In a recent article I reviewed on Venture wire some interesting trends were noted. Having just begun a Executive Level search in the Solar Industry it was a testament to what I think we are going to see a lot more of in the next couple years. I have also received inquiries about fuel cell opportunities recently which also fits into the same trend.

Kleiner Perkins Caufield & Byers has raised $500 million to target large companies pursuing "green" ventures, a twist on a trend that is taking many Silicon Valley investment firms away from their roots in computer-related start-ups.

The energy-related fund was announced this morning with another fund that will bring the total being raised by the Menlo Park, Calif., firm to $1.2 billion - despite fears about the U.S. economy and other issues that could worry investors.

Kleiner, which a few years ago began targeting fledgling ventures in areas such as biofuels and electric cars, now also wants to fund larger clean-technology companies that need bigger sums of money to get to market, said Kleiner partner John Denniston. Kleiner expects to invest anywhere from $10 million to $50 million in each of the companies - many of which already have revenue - and has hired an energy-investing expert from Goldman Sachs Group Inc., Ben Kortlang, to help run the fund.

A chunk of the money for the green fund is coming from Generation Investment Management LLP, the socially conscious London investment firm that was co-founded by former Vice President Al Gore, now a Kleiner partner.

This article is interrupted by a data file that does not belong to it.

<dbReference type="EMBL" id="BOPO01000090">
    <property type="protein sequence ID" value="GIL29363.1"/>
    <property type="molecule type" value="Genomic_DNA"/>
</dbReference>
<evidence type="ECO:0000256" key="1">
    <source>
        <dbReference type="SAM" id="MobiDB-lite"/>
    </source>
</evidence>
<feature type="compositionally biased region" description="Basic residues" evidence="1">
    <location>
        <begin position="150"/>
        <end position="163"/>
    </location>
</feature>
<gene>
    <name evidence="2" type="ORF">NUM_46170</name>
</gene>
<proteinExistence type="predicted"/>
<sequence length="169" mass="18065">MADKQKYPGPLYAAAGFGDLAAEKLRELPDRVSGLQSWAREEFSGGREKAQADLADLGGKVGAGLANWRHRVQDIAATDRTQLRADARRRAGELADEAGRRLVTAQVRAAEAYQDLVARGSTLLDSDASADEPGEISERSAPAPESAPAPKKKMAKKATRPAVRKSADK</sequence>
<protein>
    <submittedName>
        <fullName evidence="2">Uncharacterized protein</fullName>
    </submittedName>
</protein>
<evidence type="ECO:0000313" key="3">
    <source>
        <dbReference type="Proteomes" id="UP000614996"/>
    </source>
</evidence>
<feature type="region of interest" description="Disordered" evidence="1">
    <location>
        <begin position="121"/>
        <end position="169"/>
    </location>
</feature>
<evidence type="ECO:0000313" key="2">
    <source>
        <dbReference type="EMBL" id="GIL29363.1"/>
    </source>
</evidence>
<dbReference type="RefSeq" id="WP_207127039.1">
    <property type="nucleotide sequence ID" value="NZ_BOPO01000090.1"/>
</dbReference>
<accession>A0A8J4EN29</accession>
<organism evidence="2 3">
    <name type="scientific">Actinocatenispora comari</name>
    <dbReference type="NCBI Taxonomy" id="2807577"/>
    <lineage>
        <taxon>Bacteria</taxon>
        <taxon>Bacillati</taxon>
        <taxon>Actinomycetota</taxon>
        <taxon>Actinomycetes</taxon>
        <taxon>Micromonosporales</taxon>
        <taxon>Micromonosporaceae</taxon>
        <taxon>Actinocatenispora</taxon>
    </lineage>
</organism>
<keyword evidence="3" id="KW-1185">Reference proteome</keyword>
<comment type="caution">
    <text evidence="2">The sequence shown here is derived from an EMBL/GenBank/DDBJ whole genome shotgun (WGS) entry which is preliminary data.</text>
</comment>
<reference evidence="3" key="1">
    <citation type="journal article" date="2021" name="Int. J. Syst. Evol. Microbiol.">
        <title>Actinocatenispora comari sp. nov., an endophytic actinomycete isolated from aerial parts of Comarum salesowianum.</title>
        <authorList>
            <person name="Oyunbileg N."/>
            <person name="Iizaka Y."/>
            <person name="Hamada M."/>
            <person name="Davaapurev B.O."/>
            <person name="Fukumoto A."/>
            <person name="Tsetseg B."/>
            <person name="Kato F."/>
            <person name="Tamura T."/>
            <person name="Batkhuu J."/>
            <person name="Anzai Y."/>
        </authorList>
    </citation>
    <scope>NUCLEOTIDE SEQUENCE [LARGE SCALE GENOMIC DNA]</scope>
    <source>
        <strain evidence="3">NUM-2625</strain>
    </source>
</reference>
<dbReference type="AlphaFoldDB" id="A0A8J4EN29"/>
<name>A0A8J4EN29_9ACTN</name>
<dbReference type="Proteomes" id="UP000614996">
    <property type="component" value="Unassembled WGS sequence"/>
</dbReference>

Kleiner, which backed big tech names like Google Inc. and Inc., also announced a new, $700 million fund - Kleiner Perkins Caufield & Byers XIII LP - to invest in early-stage technology, health-care and clean-tech companies. Kleiner is still, at its core, an "early stage" firm, said Brook Byers, a Kleiner partner who has specialized in biotechnology investing.

Kleiner's move comes as some of its competitors are overhauling their business models to adapt to the changing venture capital landscape, where it has become tougher to make money backing traditional start-ups. Silicon Valley stalwart New Enterprise Associates now invests much of its capital in "venture-growth equity" deals of $20 million to $100 million apiece, instead of start-ups. And Sequoia Capital, a Kleiner competitor in the high-tech market, is considering raising more than $1 billion to move into a host of new investment areas, from public stocks to real estate to oil and gas.

Friday, January 18, 2008 

2007 Review of Career Opportunities, Financial Results, and Recent Trends

As we close 2007 it is time to reflect on the state of the analog hiring picture. I would have to say it was a very robust year in terms of both the number of opportunities as well as the quality of opportunities. At Analog Solutions, we had another record year and I suspect this will continue in 2008. There were several hot areas in 2007: MEMS, Wireless, and Power Management being the most active. Another interesting hiring trend was the strong demand for marketing talent. This represents a good sign in that it shows that companies are focusing on the longer term, and trying to help determine how they can best service their customer both in the short as well as longer term. It also conveys a sense of confidence on the part of company executives in our space that the industry will continue in a positive direction from a sales/revenue perspective. In addition to marketing and sales, we saw a dramatic increase in the need for Product and Test engineers as companies now need this expertise to keep up with their new designs and product offerings. We as well saw an extremely high demand for applications engineers, especially in the power management area.